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Baseball Bands: There is Drumming in Baseball

Baseball Bands

There IS drumming in baseball with baseball bands

When you think of bands, you might think of rock shows, high school or college football games, or weddings where you wish they had hired a DJ instead.  You normally don’t think about baseball.  The best band you’ve never heard of appeared solely at baseball games though: a baseball band.  Tom Clancy and the Family Band were only around for short period of time, but they made a huge impact on opposing pitchers and even the umpires.

Here is the background to how our baseball band got started: most teams yell and cheer for their hitters.  Guys clap and bang on things in the dugout to make noise as they try to rattle the pitcher.  At younger ages, or softball for any age, there are even rehearsed cheers with words that everyone sings along to.  All of this is child’s play compared to the thought out orchestra that was developed in our dugout over the course of a few games.

It basically came about when one of our players decided to try a different approach to making noise to try to start a rally.  He found a bat in the dugout and started banging it on the ground.  This was obviously different from simply clapping or yelling, and it resulted in our team getting a few hits.  After all, in sports nothing is crazy unless it doesn’t work.

The next game, the same player started banging the bat again when we were trying to string some hits together, but rather than simply pounding the bat on the ground, he was tapping the bat to a beat.  It was probably a simple beat you would hear in a song that just sets the tone, but when there are no other instruments being played, it sounded almost like a tribal meeting around a fire.  Sure enough, hits followed and runs scored, and we had found the secret.

Baseball Bands

Nomar and Peter Gammons didn’t get any rallies started with their baseball band

After a few bat solos in the dugout, a few of our other guys decided to cheer alongside the beat of the bat.  One player was banging his hands on the top of the dugout.  Another guy was hitting a tarp spike against one of the rails.  Someone else found an empty bucket that became a drum set.  While it may have started out as a bunch of noise at the same time, it only took a few pitches for the band to come together full circle.  By the end of the formation of the baseball band, there were multiple guys with bats (although the lead batsman was the best at getting the right beat), a few drum players, and anything and everything in our dugout became a musical instrument.

The baseball band lasted for a few games.  The video posted below is one of the only known live recordings of Tom Clancy and the Family Band, and you can see the results that followed.  The band led to base hits, stolen bases, errors by the defense, and home runs!  The players doing the hitting and scoring may have thought they were having a good game, but the band knew the real reason why we were scoring.  We even had a guy who would dance out in front of the dugout and try to get as far out as possible onto the field without the umpire noticing.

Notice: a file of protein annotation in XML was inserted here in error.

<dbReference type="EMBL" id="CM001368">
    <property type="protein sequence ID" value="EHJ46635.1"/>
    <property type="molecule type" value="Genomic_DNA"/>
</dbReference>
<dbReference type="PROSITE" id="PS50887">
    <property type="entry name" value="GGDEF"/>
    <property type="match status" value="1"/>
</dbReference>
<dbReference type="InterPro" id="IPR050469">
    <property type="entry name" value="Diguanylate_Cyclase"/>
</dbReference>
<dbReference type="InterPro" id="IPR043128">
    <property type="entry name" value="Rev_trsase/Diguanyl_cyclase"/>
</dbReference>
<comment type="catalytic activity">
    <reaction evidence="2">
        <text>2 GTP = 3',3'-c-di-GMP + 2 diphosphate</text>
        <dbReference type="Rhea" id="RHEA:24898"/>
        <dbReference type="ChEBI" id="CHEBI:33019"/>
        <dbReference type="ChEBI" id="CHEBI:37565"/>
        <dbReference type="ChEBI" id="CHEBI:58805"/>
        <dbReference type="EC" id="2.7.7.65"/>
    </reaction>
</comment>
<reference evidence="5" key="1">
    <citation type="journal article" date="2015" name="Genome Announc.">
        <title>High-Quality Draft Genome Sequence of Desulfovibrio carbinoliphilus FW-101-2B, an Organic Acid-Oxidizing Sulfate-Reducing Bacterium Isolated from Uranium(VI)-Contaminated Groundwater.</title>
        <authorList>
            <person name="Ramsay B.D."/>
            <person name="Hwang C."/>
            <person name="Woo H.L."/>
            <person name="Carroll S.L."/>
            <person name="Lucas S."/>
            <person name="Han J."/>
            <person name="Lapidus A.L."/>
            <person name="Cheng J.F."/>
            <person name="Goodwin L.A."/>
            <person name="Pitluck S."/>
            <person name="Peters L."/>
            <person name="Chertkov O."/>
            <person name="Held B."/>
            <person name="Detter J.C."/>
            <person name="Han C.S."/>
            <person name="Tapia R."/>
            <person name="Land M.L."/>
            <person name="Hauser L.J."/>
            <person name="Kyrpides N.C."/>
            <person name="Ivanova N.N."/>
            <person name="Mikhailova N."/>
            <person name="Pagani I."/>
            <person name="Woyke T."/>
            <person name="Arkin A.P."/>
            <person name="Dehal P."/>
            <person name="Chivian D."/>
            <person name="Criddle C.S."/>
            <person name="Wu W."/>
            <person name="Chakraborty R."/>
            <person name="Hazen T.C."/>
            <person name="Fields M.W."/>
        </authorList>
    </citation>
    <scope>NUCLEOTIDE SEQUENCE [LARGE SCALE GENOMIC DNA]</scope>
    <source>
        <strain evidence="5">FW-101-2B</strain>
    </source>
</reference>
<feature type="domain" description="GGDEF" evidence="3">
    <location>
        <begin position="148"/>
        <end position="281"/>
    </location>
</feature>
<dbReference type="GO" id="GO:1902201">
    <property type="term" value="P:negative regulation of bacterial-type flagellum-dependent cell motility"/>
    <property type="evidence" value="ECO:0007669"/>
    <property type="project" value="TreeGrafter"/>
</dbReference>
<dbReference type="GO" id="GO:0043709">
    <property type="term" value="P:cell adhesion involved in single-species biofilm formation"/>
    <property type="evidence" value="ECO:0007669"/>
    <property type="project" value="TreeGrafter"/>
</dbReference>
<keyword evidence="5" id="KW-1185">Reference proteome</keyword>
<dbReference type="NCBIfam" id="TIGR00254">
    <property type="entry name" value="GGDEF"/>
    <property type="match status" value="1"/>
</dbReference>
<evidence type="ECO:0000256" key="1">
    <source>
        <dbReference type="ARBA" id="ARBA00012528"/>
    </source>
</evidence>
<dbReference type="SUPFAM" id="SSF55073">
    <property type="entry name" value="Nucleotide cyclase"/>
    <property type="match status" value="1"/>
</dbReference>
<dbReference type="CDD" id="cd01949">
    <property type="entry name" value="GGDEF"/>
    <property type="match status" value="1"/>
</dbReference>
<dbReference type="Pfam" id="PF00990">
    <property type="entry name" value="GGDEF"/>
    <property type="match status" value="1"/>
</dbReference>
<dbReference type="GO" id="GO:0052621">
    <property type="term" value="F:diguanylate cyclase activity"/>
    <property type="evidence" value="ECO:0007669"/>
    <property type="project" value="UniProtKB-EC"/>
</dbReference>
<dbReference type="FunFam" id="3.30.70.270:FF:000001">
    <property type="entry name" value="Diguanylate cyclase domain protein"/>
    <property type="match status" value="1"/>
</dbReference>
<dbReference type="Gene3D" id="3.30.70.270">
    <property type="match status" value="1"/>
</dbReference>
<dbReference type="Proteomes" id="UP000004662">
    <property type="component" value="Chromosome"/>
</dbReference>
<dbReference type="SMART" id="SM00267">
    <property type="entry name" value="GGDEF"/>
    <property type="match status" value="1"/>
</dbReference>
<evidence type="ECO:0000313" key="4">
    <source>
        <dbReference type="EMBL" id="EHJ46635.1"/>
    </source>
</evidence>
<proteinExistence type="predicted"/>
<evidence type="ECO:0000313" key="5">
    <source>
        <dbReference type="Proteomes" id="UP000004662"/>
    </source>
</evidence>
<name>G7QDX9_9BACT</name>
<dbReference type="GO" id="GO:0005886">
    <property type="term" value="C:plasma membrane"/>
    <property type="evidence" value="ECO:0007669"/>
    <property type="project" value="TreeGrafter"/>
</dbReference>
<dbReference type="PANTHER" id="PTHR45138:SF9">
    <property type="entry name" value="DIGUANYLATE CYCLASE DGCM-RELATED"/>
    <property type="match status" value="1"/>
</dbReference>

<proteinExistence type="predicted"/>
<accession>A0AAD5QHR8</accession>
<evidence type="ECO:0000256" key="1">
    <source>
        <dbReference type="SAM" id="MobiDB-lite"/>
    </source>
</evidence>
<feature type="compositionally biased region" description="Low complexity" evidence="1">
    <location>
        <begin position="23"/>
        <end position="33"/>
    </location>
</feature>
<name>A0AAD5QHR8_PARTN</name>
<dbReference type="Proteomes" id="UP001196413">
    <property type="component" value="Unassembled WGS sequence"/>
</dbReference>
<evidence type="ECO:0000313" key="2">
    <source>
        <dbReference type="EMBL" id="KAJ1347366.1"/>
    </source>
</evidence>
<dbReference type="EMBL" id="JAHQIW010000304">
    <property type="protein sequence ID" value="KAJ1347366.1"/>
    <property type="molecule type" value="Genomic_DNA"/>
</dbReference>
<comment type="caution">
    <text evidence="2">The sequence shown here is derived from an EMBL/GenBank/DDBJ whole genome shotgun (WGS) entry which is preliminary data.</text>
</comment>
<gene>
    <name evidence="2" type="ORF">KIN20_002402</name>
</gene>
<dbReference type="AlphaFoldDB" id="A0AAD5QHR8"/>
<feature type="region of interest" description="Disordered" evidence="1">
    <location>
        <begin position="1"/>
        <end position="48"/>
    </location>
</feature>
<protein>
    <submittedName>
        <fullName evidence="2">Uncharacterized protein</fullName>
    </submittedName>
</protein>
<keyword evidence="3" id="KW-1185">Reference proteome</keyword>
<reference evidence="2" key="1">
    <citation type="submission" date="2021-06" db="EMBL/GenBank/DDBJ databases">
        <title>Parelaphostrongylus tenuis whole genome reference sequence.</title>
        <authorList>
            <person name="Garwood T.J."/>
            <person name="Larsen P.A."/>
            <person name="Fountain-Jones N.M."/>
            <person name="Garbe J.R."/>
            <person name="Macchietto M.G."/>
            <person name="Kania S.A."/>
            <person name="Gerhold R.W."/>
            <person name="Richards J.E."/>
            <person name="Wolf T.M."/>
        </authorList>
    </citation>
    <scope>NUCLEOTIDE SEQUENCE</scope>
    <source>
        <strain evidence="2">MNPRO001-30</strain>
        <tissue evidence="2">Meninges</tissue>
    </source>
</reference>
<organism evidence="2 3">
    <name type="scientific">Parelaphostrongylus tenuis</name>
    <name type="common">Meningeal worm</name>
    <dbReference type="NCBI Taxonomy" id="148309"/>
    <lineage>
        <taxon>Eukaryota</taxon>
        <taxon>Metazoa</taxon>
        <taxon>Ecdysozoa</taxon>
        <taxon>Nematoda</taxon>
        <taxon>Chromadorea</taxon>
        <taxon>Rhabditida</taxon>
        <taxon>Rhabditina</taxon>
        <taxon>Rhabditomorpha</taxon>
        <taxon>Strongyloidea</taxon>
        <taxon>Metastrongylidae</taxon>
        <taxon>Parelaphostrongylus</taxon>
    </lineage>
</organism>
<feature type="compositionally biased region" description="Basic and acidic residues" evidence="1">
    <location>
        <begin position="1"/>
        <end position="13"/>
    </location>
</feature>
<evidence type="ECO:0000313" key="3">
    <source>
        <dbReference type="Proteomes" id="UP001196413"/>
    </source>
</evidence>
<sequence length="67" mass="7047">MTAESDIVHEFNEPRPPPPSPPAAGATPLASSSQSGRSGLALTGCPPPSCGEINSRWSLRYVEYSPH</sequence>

Baseball bands are not meant for the field

With such great success, the band was alive and well for a few weeks.  We only performed at home games, and you could definitely hear us from the stands.  Baseball has some crazy superstitions, but there may have been none stranger than our baseball band.  It came to end one game when the first base umpire had apparently had enough of our tactics.  While the opposing team was having a conference on the mound, we continued to play.  The umpire thought it was disrespectful and bush league for us to be making so much noise, and he told us to quit playing.  Not wanting to be thrown out of the game, we stopped for a minute.  After play resumed, the band kicked it into high gear again, only to have the umpire yell, “There’s no drumming in baseball!”

Everybody knows there is no crying, and unfortunately there is no drumming either.  This came as a surprise to me since there are definitely drums in the movie Major League, as well as any game you go to in Puerto Rico or Cuba.  The umpire seemed pretty content on his discourse for drums, and threatened to throw out the next person that was banging on buckets in our dugout.  The band came to a screeching halt, along with a few hits that would have probably happened had the band been allowed to perform.

We tried to get the band back together the next year, but there were new baseball band members (teammates) and the same umpires as the year before.  Much like a failed comeback tour for a group that has split up, our band was no more.  If you are ever at a baseball game and happen to hear synchronized noise coming from a team’s dugout, they might sound pretty good, but in all likelihood they are only a cover group playing hits from Tom Clancy and the Family Band.

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